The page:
1. Not having a recovery and regeneration strategy.
‘The hardest thing for an athlete to do is not to train. You can’t sit still. You feel you should be out there working’ Graham Obree – World Champion Cyclist
Not having a recovery strategy is the biggest mistake you can make. We all have mobile phones, I-pods and laptops and they all run off batteries. If we don’t charge the batteries they won’t work. The human body is no different; we need to take time out to recharge the batteries. Work alone is not enough to produce the best results. Athletes need time to adapt to training. To encourage adaptation to training it is important to plan recovery activities that reduce residual fatigue. The sooner you recover from fatigue and the fresher you are when you complete a training session, the better the chance of improving. Increasing rate of recovery increases ability to train.
2. Concentrating on the percentage points.
Change allows the field to stay interesting for us but it’s easy to get caught up looking for the next big thing. Everyone focuses on getting the ‘edge’, looking for the one thing that will make the difference. They concentrate so hard on the 2% that they forget about the other 98%. Get the fundamentals of recovery sorted before you go for the fancy stuff. Walking round in compression garments all day is not going to help recovery of you have crappy nutrition; crappy training programmes and you don’t take time to rest (active and passive). Use the recovery pyramid (details can be found in Recovery and Regeneration: The Essential Guide to Training Without Falling Apart)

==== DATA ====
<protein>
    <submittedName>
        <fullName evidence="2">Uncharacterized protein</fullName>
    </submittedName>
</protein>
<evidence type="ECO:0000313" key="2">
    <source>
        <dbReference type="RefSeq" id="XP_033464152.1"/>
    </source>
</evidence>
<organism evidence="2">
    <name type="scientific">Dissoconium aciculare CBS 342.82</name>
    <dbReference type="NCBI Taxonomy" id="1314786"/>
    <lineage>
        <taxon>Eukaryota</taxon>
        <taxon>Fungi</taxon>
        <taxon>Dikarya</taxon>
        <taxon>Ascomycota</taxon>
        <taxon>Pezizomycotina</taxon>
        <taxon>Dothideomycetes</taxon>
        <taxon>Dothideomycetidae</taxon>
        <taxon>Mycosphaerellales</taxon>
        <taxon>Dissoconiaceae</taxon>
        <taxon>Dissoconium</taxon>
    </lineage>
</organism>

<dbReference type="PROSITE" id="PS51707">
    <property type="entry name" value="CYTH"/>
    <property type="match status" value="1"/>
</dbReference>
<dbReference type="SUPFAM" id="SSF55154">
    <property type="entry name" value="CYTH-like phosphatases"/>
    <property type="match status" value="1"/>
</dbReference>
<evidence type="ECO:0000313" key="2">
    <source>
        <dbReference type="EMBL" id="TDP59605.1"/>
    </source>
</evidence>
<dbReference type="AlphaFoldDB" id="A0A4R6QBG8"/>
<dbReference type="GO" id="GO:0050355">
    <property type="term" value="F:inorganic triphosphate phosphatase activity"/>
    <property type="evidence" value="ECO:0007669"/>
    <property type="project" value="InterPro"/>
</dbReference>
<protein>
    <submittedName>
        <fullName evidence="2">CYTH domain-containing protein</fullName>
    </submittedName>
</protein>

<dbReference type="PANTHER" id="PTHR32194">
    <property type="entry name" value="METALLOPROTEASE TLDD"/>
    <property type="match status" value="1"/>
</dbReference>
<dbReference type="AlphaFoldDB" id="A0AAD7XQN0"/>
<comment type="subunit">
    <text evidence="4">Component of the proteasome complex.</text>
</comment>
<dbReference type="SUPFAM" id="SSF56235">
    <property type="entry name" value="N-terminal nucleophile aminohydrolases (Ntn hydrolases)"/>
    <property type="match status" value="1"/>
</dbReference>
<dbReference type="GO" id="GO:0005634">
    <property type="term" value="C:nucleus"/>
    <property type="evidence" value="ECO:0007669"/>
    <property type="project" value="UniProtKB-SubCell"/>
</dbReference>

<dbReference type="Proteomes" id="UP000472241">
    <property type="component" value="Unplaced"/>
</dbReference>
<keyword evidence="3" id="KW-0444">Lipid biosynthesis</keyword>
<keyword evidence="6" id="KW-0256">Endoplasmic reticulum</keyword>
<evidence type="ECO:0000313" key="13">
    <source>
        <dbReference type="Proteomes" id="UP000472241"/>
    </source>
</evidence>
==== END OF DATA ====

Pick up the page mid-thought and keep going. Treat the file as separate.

3. Doing the same thing over and over again and expecting to get a different result!
Prolonged use of any given means of restoration (recovery) will decrease the recuperative effect. Eastern block experts recommend that the same recovery strategy should not be applied more than once or twice a week in the same form (Mel Siff – Supertraining). You wouldn’t do the same type of training year round, so why do people invest in one recovery strategy. Fatigue is multi factorial and there are a number of different recovery strategies that you should use depending on the type of fatigue you are suffering from.
4. Not keeping a training diary.
One of the simplest things you can do to improve your recovery from training is to keep a training diary. A good training diary can act as an early warning system sending out red flags that highlight when you need to pull back from training. Training diaries don’t need to be complicated; you just need to keep one. Keep a track of the quality of your resting heart rate; sleep quantity and quality, energy levels, training quality, motivation, health and nutrition.
5. Thinking that it’s what you do immediately after training that is important.
You need to think about recovery and regeneration as a 24-hour thing. You will train for say 1-2 hours per session maybe 3-5 times a week. Most people will then only think about recovery immediately after the training session and will devote say 30 minutes to some form of recovery. That’s just 1.5-2.5 hour per week of focused recovery, which leaves 165.5-166.5 hours when you are not thinking about recovery. You do the maths! You need to become a 24-hour athlete and make sure you are taking care of all the recovery guidelines highlighted in Recovery and Regeneration: The Essential Guide to Training Without Falling Apart